3. Space saving - This set is significantly smaller than the previous release. It's not as elaborate, but it will fit on your shelf with the rest of your DVDs and it won't take up too much space. It's a little bit wider than 5 standard DVD cases.
4. The discs are packaged better - There are issues with the way the discs are packaged (see below) - BUT, they are packaged a lot better than the previous set, which had them loose in cardboard sleeve books. This set is a definite improvement.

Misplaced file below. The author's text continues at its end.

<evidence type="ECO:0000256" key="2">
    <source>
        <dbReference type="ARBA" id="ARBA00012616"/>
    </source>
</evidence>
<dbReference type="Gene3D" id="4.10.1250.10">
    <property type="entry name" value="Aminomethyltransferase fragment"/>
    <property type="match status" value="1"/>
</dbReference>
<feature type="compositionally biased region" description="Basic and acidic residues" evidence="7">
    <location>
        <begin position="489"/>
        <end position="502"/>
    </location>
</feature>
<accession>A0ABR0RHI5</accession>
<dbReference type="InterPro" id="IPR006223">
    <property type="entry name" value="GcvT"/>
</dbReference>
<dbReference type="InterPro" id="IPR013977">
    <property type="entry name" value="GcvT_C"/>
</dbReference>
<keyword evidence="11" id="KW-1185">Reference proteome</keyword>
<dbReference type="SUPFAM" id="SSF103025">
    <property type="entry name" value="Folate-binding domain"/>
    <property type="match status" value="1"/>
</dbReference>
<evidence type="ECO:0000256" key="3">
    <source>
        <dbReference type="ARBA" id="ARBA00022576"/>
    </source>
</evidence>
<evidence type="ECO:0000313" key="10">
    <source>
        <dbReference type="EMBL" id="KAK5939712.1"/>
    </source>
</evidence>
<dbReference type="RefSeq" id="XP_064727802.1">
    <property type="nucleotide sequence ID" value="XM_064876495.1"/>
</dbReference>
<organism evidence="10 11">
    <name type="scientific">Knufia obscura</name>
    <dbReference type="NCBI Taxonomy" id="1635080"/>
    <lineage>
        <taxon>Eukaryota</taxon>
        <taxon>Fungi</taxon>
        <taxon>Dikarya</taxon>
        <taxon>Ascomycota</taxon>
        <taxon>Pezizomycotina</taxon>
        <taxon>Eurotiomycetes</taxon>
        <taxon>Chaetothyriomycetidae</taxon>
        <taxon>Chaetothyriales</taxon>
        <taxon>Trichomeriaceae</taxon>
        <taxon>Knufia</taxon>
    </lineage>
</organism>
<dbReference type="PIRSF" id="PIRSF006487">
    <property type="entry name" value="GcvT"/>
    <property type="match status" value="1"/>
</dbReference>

1. The missing disc(s) - Unlike the original complete series set, this one doesn't contain the exclusive bonus disc with the colorized Lucy Goes to Scotland episode or the I Love Lucy movie (along with several other special features). Fortunately though, you can buy that disc by itself. Just search for I Love Lucy: The Movie and Other Great Rarities. This set also doesn't contain the special Colorized Christmas disc that was released two years ago (which you can also buy by itself). True, that particular release was never included with the original complete series set, but it would have been a nice addition with this set, even though it's a bit out of date already, not having three of the six episodes (so far?) that have been colorized by CBS - Job Switching (the chocolate factory episode, aired in 2014) and Lucy and Superman and L.A. at Last (aired in 2015).